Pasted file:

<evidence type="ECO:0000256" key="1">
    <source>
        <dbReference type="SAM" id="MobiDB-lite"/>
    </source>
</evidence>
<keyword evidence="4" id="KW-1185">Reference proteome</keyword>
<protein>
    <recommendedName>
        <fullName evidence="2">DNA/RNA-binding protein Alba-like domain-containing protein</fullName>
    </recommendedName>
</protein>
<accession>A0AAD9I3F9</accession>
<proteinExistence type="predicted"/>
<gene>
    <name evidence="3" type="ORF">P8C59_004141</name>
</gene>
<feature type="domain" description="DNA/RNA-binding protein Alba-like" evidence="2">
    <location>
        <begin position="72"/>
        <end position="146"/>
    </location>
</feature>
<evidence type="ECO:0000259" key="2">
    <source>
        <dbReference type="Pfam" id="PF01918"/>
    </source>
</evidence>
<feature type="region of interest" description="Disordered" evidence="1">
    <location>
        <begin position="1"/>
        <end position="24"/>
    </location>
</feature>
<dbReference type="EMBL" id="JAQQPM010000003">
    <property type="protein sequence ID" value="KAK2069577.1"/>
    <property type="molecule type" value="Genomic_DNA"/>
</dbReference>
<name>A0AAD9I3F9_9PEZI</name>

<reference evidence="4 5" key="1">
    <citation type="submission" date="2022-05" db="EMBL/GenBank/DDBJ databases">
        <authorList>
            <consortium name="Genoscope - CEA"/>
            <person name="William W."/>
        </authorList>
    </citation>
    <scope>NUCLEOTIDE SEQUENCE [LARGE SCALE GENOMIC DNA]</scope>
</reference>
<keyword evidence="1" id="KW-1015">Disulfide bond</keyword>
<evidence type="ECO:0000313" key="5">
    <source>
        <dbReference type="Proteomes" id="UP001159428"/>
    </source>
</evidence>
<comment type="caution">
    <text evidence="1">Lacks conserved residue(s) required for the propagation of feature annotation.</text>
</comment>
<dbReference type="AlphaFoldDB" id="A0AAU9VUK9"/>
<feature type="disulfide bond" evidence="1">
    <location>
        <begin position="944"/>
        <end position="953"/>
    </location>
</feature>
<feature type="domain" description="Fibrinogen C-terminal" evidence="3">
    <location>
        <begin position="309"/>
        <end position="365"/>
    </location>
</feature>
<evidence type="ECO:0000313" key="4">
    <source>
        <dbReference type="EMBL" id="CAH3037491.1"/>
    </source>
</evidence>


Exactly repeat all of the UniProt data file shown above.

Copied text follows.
<evidence type="ECO:0000256" key="1">
    <source>
        <dbReference type="SAM" id="MobiDB-lite"/>
    </source>
</evidence>
<keyword evidence="4" id="KW-1185">Reference proteome</keyword>
<protein>
    <recommendedName>
        <fullName evidence="2">DNA/RNA-binding protein Alba-like domain-containing protein</fullName>
    </recommendedName>
</protein>
<accession>A0AAD9I3F9</accession>
<proteinExistence type="predicted"/>
<gene>
    <name evidence="3" type="ORF">P8C59_004141</name>
</gene>
<feature type="domain" description="DNA/RNA-binding protein Alba-like" evidence="2">
    <location>
        <begin position="72"/>
        <end position="146"/>
    </location>
</feature>
<evidence type="ECO:0000259" key="2">
    <source>
        <dbReference type="Pfam" id="PF01918"/>
    </source>
</evidence>
<feature type="region of interest" description="Disordered" evidence="1">
    <location>
        <begin position="1"/>
        <end position="24"/>
    </location>
</feature>
<dbReference type="EMBL" id="JAQQPM010000003">
    <property type="protein sequence ID" value="KAK2069577.1"/>
    <property type="molecule type" value="Genomic_DNA"/>
</dbReference>
<name>A0AAD9I3F9_9PEZI</name>

<reference evidence="4 5" key="1">
    <citation type="submission" date="2022-05" db="EMBL/GenBank/DDBJ databases">
        <authorList>
            <consortium name="Genoscope - CEA"/>
            <person name="William W."/>
        </authorList>
    </citation>
    <scope>NUCLEOTIDE SEQUENCE [LARGE SCALE GENOMIC DNA]</scope>
</reference>
<keyword evidence="1" id="KW-1015">Disulfide bond</keyword>
<evidence type="ECO:0000313" key="5">
    <source>
        <dbReference type="Proteomes" id="UP001159428"/>
    </source>
</evidence>
<comment type="caution">
    <text evidence="1">Lacks conserved residue(s) required for the propagation of feature annotation.</text>
</comment>
<dbReference type="AlphaFoldDB" id="A0AAU9VUK9"/>
<feature type="disulfide bond" evidence="1">
    <location>
        <begin position="944"/>
        <end position="953"/>
    </location>
</feature>
<feature type="domain" description="Fibrinogen C-terminal" evidence="3">
    <location>
        <begin position="309"/>
        <end position="365"/>
    </location>
</feature>
<evidence type="ECO:0000313" key="4">
    <source>
        <dbReference type="EMBL" id="CAH3037491.1"/>
    </source>
</evidence>